Communication within your Law Firm: How does it work?The Grey Matter Team
‘The single biggest problem in communication is the illusion that it has taken place.’
– George Bernard Shaw
Effective communication is arguably one of the most important skills to have as a lawyer, whether it is to foster and maintain deep relationships with clients or to communicate about your brand or services to the external world. While the importance of external communication is well recognized, law firms place little or no emphasis on internal communication, which has a key role in a law firm’s success. This includes efficient and clear communication with internal stakeholders including lawyers, administrators, managers, business development teams, and other departments. Some drawbacks of poor internal communication include information not reaching the right people, important information reaching the wrong people, misunderstandings, poor morale, low productivity, frustration, and a toxic work environment. As per Thomson Reuters’ 2022 Report on the State of the Legal Market, underpaid employees create job dissatisfaction, but compensation itself does not create satisfaction.
The internal communication of a firm’s leadership has the power to shape both its culture and people dedication, either positively or negatively. It is akin to a football game where players cannot work cohesively without a clear understanding and explanation of the game strategy. In fact, they may end up going in different directions, wasting time and missing opportunities. Good internal communication is key as it provides all team members with the necessary information about firm objectives and goals that enable them to perform their roles efficiently and effectively foster positive and productive engagement.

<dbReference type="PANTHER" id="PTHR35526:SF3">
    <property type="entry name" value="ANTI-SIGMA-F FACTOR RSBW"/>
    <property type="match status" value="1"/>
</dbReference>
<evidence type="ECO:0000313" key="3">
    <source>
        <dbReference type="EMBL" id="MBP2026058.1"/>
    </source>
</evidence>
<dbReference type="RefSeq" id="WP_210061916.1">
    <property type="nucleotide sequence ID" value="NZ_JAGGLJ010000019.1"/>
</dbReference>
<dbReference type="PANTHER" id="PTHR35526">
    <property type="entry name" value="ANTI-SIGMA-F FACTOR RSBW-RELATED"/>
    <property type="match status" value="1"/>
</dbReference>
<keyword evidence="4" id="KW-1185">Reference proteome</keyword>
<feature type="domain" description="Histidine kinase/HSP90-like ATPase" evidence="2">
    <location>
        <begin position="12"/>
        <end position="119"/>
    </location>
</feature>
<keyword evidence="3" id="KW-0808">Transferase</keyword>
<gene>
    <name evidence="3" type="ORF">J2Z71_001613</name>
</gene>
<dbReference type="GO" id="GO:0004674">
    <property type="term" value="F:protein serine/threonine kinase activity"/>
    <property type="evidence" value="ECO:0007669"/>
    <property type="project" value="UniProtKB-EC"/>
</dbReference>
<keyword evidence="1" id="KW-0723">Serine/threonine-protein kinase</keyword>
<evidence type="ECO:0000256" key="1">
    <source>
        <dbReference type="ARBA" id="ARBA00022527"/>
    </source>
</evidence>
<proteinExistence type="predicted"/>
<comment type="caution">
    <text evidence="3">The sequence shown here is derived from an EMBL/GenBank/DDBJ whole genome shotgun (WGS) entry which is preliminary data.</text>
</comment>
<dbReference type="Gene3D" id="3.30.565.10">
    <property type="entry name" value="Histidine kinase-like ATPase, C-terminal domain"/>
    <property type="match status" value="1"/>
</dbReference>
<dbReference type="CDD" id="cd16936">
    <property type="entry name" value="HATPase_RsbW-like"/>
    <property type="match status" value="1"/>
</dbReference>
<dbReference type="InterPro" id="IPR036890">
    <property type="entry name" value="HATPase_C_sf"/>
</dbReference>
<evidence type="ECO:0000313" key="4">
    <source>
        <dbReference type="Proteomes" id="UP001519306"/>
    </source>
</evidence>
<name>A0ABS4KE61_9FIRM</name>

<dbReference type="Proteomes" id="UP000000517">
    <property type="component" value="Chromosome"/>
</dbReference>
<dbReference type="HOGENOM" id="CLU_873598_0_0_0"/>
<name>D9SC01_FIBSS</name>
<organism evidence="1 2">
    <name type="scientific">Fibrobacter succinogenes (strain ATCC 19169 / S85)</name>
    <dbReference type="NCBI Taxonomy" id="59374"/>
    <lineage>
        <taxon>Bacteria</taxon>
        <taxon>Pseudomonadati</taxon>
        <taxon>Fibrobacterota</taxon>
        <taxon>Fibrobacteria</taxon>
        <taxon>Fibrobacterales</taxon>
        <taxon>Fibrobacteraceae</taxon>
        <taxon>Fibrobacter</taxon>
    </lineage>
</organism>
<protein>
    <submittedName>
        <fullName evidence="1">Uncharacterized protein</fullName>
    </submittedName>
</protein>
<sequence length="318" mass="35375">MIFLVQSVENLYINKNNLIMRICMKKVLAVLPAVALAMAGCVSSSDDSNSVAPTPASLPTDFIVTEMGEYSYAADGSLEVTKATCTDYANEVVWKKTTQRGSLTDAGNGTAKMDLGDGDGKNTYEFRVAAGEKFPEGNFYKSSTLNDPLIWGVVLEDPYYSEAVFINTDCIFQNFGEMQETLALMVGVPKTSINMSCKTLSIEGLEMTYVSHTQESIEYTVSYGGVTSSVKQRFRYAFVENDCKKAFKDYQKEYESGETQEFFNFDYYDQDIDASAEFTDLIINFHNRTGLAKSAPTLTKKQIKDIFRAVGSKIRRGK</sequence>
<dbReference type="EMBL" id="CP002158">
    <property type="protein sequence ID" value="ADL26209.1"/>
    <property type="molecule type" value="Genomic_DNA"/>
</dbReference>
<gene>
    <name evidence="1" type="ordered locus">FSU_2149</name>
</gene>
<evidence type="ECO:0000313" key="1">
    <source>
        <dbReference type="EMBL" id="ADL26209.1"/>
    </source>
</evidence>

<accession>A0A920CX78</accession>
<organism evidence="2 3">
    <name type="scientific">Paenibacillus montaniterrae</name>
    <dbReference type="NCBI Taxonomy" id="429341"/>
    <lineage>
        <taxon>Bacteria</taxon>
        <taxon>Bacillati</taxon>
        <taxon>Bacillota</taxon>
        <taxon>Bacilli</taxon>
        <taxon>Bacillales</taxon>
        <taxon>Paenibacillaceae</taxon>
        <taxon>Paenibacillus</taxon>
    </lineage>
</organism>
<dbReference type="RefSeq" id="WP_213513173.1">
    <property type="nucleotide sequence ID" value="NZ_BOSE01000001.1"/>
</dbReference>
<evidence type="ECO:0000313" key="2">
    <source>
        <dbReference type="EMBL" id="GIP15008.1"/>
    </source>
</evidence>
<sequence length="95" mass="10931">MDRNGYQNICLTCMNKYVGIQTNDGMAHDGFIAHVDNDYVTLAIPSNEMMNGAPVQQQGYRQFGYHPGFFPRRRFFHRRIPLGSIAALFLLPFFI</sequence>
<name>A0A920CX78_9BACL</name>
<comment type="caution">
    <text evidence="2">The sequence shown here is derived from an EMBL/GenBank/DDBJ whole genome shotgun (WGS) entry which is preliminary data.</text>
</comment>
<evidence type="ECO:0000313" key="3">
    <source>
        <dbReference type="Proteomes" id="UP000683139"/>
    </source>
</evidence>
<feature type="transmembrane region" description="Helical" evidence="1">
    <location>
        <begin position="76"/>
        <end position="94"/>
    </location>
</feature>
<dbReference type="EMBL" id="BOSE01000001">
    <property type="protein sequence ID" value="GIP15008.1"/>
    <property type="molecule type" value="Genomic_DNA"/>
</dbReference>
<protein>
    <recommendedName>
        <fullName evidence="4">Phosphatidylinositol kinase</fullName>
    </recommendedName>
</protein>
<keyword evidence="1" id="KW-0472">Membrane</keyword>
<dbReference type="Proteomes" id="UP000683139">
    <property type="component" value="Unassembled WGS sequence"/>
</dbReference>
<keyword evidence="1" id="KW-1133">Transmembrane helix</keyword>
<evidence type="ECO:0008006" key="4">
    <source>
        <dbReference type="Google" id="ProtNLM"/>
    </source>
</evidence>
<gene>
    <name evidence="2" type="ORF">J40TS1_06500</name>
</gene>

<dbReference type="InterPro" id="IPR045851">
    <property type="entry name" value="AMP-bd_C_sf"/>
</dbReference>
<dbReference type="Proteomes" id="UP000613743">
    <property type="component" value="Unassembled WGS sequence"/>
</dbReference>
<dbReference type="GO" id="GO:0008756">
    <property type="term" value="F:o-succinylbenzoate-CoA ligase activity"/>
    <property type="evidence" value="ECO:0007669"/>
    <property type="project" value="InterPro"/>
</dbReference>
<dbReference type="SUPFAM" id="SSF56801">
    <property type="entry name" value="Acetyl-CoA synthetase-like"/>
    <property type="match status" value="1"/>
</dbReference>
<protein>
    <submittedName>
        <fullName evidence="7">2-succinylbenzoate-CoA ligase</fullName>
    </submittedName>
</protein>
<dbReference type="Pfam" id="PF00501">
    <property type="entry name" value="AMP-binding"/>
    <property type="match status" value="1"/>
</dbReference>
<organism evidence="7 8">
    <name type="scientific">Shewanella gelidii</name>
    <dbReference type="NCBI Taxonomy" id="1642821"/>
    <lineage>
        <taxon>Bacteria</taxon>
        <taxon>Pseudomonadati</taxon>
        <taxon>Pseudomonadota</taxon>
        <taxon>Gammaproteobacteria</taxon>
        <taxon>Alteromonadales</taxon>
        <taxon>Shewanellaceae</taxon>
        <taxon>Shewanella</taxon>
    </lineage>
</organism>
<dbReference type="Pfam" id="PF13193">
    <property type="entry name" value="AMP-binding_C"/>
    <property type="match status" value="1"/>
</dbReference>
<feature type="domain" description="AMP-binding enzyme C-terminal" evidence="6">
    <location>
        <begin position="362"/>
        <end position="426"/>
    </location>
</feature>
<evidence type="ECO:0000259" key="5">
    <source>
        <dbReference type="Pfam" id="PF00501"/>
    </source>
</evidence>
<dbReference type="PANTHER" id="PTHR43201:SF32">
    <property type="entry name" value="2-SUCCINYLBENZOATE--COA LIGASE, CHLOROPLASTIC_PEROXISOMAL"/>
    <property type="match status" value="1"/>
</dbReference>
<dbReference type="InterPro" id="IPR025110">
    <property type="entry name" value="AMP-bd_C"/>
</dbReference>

Given the high stakes involved, how can a law firm approach its internal communication? Below are three critical considerations for the firm leadership to keep in mind:
1. Value your team enough
While a quick fix may be achieved by revamping the firm’s external branding, in the long term it is crucial that internal branding is given equal consideration. For example, projecting a firm as innovative and modern to the market will not succeed if your team members don’t share this mindset. If your team’s experience of the firm is that of a more traditional, conservative firm or it appears like a media gimmick, such as a Managing Partner’s media coverage explaining the firm’s growth strategy it is fairly meaningless. Your team members need to be told first and foremost and this needs to be clearly communicated in terms of how it is being implemented and what their contributory roles will be.
The organizational voice used to deliver internal communication often is a direct reflection of the relationship the leadership has with the team. Ultimately, your team members are the most important ambassadors of the brand. It is imperative to take them on the journey of change with you for which sharing candidly with them is essential. A law firm should strive to keep their team members happy at work, provide clarity on their roles and contribution and align them with the firm’s larger goals and vision. Team members who are invested, will contribute to the success by assisting with improved retention rates, generating referrals, facilitating cross-selling opportunities, attracting new recruits, and more.
2. Set up a Solid Internal Communication Strategy
Well established tools and well defined processes give the internal communication function a solid foundation.
When we think of internal communications as a strategy, it may be worth thinking of it like this – would you hear about the new developments, problems or changes in your own house from your family or from the neighbours?